American Action Fund for Blind Children and Adults
Future Reflections Winter 2017 TECHNOLOGY
by Deborah Kent Stein with John Baker, Janna Cameron, and Clara van Gerven
From the Editor: With the proliferation of electronic learning materials, today's classroom presents exciting possibilities and daunting challenges for blind students. The electronic revolution has the potential to bring equal opportunities, but inaccessible platforms and content too often pose barriers instead. One company that has made a lasting commitment to accessibility is D2L (Desire2Learn). D2L serves as an example of what can be done by a company that makes accessibility one of its ground rules. In 2013 D2L was honored with a Dr. Jacob Bolotin Award, the highest award presented by the National Federation of the Blind to organizations and individuals whose innovations have enhanced the lives of blind people.
When CEO John Baker founded D2L in 1999, he had no firsthand experience with blindness. However, he recognized from the outset that all students and teachers must be able to access materials used in the classroom. From the beginning he established accessibility as a cornerstone of the new company's commitment.
D2L is a Canadian company that serves clients around the world. It builds learning management systems for schools and universities. Learning management systems, or learning platforms, are the technological underpinnings that deliver educational content online and in the classroom. Learning platforms support syllabi, assignments, assessments, classroom discussion boards, and communications between students and teachers. Schools and publishers provide the actual content, but it is delivered by the underlying D2L platform.
"People kept bringing access issues to our attention," John Baker recalls. "We wanted to break down barriers for everybody, such as people who can't attend traditional classes due to a medical condition, people who can't hear the audio portion of a video, and people with hand limitations who have trouble using a mouse or a keyboard. Our team brought access for the blind to my attention, and it became a key challenge."
D2L established three criteria for its platforms. These "Pillars of Success" are:
1. Enjoyability. For students and teachers using the platform, navigation must be easy, content must be understandable, and communication of ideas must flow smoothly.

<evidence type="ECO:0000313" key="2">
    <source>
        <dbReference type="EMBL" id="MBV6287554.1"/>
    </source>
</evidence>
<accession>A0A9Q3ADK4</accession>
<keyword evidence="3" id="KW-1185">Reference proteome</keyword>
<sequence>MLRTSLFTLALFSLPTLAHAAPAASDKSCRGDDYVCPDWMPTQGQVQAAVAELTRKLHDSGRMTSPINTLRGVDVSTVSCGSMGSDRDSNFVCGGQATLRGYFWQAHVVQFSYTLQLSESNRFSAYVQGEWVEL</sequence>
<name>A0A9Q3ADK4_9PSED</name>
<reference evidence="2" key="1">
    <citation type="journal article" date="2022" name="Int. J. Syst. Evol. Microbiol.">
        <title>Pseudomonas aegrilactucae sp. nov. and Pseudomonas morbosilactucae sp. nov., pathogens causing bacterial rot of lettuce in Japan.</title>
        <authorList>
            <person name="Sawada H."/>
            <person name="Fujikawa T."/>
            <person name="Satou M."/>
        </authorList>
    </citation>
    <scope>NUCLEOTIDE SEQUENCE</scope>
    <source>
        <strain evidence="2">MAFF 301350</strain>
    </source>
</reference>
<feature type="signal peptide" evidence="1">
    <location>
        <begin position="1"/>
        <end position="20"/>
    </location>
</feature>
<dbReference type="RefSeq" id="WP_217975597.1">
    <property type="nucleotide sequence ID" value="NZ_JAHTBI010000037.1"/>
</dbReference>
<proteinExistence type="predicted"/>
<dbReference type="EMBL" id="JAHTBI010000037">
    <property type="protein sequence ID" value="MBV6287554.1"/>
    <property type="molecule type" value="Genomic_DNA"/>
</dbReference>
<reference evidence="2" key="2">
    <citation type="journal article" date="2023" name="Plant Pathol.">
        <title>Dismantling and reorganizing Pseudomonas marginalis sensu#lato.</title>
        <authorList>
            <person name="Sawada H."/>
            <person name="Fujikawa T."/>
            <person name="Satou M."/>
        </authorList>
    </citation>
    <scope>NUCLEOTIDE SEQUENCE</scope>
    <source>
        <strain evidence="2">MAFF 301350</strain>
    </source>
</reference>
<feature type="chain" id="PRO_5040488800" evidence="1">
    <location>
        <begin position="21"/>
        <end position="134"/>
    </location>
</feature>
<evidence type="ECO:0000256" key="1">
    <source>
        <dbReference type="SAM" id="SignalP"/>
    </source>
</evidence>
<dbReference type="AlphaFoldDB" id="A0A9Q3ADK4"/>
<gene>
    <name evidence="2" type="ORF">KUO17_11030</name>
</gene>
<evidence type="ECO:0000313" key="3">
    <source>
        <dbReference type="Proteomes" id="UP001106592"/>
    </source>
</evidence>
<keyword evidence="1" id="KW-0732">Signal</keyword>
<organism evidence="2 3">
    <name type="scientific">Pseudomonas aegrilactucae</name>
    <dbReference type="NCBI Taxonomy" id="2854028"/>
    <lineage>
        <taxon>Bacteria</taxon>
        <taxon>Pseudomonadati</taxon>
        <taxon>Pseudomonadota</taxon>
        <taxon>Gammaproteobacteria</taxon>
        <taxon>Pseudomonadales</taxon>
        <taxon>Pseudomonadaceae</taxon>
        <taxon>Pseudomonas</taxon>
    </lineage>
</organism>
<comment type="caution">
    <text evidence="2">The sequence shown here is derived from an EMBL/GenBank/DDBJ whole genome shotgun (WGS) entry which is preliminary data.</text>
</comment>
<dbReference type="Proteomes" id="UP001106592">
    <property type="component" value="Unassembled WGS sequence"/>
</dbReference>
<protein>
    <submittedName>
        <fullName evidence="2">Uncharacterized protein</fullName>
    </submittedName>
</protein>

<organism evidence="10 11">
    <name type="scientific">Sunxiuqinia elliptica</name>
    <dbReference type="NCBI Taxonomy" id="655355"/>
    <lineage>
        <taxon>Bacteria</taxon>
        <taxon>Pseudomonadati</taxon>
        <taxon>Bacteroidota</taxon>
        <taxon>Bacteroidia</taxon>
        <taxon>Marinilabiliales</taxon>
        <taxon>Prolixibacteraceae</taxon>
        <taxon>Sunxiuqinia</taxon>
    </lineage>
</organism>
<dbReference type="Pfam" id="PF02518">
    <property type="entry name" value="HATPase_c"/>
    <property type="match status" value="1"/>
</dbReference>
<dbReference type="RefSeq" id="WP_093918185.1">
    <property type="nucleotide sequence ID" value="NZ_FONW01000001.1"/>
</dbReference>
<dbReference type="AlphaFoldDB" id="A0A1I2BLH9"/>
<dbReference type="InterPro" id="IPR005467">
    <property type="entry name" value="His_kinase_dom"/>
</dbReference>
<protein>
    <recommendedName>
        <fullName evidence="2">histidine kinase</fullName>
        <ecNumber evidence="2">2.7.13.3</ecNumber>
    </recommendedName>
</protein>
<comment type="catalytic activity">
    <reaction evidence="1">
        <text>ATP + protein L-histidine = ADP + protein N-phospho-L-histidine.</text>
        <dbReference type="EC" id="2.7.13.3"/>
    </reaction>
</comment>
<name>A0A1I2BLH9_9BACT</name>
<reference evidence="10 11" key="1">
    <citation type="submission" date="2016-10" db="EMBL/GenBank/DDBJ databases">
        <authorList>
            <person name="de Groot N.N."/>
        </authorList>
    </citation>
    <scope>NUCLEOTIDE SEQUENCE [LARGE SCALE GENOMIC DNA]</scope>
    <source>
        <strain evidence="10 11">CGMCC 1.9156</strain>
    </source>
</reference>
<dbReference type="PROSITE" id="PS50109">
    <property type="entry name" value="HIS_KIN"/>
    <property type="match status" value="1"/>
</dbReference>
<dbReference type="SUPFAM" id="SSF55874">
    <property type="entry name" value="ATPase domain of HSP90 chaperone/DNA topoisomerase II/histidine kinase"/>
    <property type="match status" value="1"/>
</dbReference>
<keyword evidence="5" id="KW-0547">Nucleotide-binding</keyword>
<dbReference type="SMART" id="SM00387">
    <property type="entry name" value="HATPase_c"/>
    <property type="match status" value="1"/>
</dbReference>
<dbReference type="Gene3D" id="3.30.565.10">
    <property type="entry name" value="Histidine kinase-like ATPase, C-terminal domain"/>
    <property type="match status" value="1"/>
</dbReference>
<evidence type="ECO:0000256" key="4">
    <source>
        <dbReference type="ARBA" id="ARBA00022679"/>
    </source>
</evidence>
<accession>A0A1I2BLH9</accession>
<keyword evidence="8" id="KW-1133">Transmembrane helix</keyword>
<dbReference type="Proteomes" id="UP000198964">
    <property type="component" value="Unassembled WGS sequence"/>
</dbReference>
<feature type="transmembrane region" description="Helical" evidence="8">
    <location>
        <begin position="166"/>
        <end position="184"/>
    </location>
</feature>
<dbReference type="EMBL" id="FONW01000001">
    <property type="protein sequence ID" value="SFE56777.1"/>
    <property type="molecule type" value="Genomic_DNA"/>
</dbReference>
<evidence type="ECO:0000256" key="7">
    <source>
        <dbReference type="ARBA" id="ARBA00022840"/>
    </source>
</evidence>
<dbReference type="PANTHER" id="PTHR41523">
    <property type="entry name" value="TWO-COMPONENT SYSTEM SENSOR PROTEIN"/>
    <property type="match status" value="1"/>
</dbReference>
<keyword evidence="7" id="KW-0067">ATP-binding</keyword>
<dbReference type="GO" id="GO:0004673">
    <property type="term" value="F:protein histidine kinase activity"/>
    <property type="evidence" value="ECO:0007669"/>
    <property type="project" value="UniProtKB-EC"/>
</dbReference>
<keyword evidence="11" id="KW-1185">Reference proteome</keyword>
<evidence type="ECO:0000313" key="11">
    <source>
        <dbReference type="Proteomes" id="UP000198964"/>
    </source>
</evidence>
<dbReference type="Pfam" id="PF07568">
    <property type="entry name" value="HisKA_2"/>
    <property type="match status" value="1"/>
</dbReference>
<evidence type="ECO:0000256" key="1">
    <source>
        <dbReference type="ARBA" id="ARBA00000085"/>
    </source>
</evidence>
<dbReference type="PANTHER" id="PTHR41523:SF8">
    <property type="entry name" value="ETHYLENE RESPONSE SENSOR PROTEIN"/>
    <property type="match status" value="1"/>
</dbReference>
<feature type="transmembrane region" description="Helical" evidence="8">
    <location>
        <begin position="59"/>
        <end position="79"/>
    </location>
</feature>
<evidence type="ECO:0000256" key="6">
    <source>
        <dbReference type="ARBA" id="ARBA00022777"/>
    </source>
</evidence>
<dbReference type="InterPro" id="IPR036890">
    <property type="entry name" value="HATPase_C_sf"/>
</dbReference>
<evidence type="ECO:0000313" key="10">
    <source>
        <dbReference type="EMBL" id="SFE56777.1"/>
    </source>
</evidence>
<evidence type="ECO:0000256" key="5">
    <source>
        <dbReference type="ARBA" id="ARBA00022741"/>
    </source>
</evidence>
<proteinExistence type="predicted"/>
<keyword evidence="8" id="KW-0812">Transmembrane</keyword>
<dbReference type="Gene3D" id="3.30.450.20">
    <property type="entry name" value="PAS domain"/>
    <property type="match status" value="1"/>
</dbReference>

2. Accessibility. The platform must provide course templates with easily employed accessibility features. Such features include high color contrast and captioned images.
3. Universal design. When universal design is employed, the desired outcome can be achieved by several alternative means.
D2L works with the schools and publishers that create actual educational content. Its Course Uplift Service helps clients ensure that their materials are fully accessible. For example, the team shows content providers how to design charts and tables that can be read easily with a screen reader, and it teaches them how to create extended captions for pictures and diagrams. D2L is working with organizations and companies in the United States and overseas to develop international accessibility standards.
Platforms such as D2L encourage personalized learning. Students and teachers can hold private conversations about course material, and groups of students can work together on joint projects. Students can post their questions and ideas on class discussion boards for feedback from peers and instructors.
In 2007 at the CSUN Conference (International Technology and Persons with Disabilities Conference at California State University/Northridge) John Baker connected for the first time with innovators in access technology from the National Federation of the Blind (NFB). D2L quickly became one of the Federation's SNAP partners. SNAP stands for Strategic Nonvisual Access Partners. Through SNAP D2L receives feedback from blind testers on a regular basis. D2L has also added a blind screen reader user to its team.
"We know that it is a snap to ensure accessibility when websites, products, and services are developed properly from the start," says Clara van Gerven, the Federation's manager of accessibility programs. "D2L really gets it about accessibility being important. They're a star example of what can be done."